Christian County elections coordinator Melinda Humphries said in a phone interview there have been a couple of “hiccups” during today’s General Election, but she wanted to assure voters that those issues have been fixed and voting will continue until 6 p.m.
“We had some hiccups this morning with machines, but we have not had to replace any machines,” said Humphries around 2:30 p.m. today. “I know there were two locations that had paper jams, and we sent our people out and we had those cleared up.”
The paper jams were at one of the Walnut Street Center precincts and one of the Christian County Middle School precincts.
Humphries said one voter put a ballot in sideways which caused the scanning machine to jam.
“These things are going to happen,” she said, noting that the voting process is new to some people. “The election system is not glitch-free. Unless we go back to the old-timey way of paper and pen ballots, we’re not going to be glitch-free.”
Humphries said the scanning machines record the votes electronically, but the paper ballot that voters bubble in with a pen is still kept inside the machine just in case the machine breaks.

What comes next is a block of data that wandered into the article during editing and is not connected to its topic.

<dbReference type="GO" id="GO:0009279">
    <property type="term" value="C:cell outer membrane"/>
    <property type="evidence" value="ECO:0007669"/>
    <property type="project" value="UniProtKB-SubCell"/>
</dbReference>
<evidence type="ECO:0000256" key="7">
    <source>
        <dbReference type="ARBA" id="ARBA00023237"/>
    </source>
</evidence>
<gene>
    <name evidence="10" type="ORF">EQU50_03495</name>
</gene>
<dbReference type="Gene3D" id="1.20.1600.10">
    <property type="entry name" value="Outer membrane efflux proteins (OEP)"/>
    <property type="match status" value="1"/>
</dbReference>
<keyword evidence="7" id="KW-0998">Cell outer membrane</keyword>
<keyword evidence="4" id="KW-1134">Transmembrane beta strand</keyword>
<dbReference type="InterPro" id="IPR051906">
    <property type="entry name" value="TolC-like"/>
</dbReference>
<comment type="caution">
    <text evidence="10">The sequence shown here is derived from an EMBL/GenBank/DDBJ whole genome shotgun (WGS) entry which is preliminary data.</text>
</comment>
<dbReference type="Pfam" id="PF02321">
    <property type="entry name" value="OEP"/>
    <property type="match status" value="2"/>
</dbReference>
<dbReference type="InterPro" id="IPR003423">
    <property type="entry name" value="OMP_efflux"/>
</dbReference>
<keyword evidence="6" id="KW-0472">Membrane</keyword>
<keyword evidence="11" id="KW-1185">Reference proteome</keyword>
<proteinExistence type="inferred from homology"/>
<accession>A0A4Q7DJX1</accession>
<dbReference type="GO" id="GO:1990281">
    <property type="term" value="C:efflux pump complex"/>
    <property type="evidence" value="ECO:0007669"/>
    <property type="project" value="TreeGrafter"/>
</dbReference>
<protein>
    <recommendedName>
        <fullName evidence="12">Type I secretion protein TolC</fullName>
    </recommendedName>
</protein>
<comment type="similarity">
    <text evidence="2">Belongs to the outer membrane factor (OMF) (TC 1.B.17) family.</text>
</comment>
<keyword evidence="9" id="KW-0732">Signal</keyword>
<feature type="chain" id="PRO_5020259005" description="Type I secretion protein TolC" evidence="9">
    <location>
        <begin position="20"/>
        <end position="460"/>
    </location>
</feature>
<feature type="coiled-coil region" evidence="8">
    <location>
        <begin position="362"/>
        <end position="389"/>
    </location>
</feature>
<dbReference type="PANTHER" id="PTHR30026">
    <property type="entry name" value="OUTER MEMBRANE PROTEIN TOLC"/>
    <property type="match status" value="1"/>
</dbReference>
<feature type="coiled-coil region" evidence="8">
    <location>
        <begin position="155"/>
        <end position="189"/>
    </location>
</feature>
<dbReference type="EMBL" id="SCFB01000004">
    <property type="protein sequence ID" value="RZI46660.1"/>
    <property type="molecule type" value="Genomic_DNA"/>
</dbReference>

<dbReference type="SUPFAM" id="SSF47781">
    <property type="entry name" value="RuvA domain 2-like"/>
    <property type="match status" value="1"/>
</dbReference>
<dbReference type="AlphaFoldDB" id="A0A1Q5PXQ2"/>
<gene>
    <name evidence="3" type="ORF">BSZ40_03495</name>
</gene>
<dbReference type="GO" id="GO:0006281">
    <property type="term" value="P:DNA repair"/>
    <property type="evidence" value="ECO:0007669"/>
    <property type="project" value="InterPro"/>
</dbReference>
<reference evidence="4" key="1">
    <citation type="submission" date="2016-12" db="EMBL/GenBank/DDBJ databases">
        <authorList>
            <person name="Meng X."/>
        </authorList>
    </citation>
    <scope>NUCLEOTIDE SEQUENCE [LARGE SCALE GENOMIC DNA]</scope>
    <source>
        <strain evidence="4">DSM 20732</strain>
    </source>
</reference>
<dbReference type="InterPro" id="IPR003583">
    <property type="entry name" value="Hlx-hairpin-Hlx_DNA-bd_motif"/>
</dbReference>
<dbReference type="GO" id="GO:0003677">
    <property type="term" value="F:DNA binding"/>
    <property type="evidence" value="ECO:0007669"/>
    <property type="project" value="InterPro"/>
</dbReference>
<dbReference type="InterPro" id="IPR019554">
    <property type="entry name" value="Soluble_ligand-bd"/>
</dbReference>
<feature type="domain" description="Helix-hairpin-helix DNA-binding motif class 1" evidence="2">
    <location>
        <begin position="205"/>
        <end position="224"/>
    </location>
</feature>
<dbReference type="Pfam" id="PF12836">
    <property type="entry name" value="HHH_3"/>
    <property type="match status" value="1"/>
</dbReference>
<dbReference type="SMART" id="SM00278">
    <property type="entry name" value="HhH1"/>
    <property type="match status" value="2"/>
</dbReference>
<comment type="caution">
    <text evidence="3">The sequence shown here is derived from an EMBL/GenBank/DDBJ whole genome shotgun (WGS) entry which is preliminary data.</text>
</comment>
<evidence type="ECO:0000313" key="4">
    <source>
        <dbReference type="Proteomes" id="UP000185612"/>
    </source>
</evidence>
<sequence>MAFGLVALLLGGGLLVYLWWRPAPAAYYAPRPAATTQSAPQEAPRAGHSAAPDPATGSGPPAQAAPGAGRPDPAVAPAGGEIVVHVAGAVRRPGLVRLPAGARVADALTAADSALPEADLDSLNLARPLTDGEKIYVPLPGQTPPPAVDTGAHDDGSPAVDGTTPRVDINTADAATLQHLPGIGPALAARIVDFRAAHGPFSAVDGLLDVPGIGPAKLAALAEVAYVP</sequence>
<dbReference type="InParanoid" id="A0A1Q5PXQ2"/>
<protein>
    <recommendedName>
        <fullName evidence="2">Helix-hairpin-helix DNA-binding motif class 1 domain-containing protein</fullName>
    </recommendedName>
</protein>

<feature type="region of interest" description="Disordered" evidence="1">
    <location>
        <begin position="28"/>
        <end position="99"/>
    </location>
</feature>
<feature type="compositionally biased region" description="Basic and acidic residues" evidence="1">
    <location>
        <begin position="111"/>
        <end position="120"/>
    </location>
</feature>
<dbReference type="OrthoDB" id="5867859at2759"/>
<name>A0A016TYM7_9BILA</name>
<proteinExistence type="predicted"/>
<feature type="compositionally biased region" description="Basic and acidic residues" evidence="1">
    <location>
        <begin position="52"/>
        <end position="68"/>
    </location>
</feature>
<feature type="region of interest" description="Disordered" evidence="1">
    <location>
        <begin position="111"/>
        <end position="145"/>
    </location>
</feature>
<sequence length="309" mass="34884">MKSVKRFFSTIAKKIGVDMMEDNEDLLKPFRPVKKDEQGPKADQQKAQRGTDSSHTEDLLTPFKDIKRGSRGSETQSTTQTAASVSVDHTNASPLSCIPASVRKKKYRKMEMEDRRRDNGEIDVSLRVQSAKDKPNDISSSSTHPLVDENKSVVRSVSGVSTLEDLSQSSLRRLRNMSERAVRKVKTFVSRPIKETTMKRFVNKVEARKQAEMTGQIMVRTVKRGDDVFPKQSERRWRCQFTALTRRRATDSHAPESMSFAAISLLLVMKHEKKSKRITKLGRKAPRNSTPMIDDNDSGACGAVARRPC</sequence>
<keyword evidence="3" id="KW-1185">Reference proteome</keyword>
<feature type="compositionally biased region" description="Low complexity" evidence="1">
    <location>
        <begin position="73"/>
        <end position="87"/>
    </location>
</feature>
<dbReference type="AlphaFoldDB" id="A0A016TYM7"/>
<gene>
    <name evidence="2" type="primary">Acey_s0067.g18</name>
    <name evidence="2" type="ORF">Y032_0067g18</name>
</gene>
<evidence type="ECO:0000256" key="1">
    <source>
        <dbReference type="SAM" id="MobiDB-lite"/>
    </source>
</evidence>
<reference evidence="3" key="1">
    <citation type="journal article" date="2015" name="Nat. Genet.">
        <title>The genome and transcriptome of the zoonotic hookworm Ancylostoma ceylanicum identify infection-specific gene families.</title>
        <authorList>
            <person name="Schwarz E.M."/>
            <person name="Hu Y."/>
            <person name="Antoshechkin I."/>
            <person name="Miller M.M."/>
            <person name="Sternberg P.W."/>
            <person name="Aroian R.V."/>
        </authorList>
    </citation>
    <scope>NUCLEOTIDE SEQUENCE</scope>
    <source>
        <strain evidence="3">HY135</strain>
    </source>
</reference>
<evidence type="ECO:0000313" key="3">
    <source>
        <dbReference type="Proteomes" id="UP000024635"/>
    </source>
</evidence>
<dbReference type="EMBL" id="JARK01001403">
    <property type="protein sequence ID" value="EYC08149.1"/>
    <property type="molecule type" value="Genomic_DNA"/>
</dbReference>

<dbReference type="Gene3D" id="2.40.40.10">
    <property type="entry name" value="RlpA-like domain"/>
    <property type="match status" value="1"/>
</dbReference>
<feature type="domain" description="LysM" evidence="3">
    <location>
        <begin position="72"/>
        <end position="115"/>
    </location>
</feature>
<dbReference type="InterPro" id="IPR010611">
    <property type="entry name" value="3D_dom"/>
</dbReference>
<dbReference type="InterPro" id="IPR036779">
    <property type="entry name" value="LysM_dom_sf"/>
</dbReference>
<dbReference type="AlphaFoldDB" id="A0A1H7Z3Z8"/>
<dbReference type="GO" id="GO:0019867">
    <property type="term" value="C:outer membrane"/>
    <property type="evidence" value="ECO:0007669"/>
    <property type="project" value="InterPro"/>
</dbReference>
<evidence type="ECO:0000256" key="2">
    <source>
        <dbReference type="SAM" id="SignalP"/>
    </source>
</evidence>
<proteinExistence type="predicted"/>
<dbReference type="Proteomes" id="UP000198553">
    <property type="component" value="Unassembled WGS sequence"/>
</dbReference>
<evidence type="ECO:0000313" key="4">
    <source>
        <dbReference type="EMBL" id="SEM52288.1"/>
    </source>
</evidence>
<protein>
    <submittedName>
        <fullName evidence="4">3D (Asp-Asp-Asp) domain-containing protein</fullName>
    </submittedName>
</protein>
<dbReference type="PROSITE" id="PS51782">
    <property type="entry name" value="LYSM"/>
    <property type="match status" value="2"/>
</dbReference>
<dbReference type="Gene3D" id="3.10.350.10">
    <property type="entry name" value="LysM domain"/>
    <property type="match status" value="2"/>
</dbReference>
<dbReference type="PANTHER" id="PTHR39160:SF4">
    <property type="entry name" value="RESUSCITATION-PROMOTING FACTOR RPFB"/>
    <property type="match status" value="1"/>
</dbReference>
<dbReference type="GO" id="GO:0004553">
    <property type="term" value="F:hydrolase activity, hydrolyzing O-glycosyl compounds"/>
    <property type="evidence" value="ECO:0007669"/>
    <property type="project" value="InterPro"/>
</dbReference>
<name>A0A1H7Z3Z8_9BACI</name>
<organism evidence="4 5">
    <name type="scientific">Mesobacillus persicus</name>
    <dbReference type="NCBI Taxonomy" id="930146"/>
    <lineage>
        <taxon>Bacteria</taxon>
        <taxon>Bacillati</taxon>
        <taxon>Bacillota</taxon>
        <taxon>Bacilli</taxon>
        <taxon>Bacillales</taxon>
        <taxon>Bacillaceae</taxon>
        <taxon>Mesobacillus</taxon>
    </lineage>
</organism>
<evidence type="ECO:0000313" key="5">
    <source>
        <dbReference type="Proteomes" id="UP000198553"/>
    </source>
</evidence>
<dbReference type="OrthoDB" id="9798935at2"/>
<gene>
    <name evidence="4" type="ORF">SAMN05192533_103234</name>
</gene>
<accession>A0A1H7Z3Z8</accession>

“There is a paper ballot trail and it’s scanning the vote too,” she said. “We’ve done internal audits on the machines and they’ve all checked out. But we also love to have the paper trail.”
Another issue occurred at CCMS when a deputy sheriff got sick this morning and had to leave around noon. Humphries said that left one deputy to direct voters to their respective precinct inside, which led to delays and longer lines.
“At CCMS, we have always struggled with getting election officers. We just can’t keep them,” she said. “They are shorthanded there because someone was sick at noon. It’s hard because it puts more work on everyone else — these are not excuses. That’s just the way it is. You can train new election officers, but it takes time to learn.”
Add those issues to more people coming out to vote, and Humphries said the process is naturally going to take a little longer.
“A lot of voters are not accustomed to standing in a line,” she said. “They’re used to walking in, voting and leaving, and now, there’s lines.”
Although no official numbers of voter turnout will be available until likely tomorrow, Humphries said she feels like more people came out, and she is proud of that.
She’s also proud of the citizens who signed up to work the polls as election officers. For many of them, the day started as early as 4 a.m. and won’t end until after the last vote is turned in at the courthouse at 6 p.m.
“There’s no blame that I’m putting on my election officers,” she said. “I pray that these issues don’t make me lose them. I’ve called a few precincts today to just encourage them, and to let them know you’re not going to make every body happy.”
Reach Zirconia Alleyne at 270-887-3243 or firstname.lastname@example.org.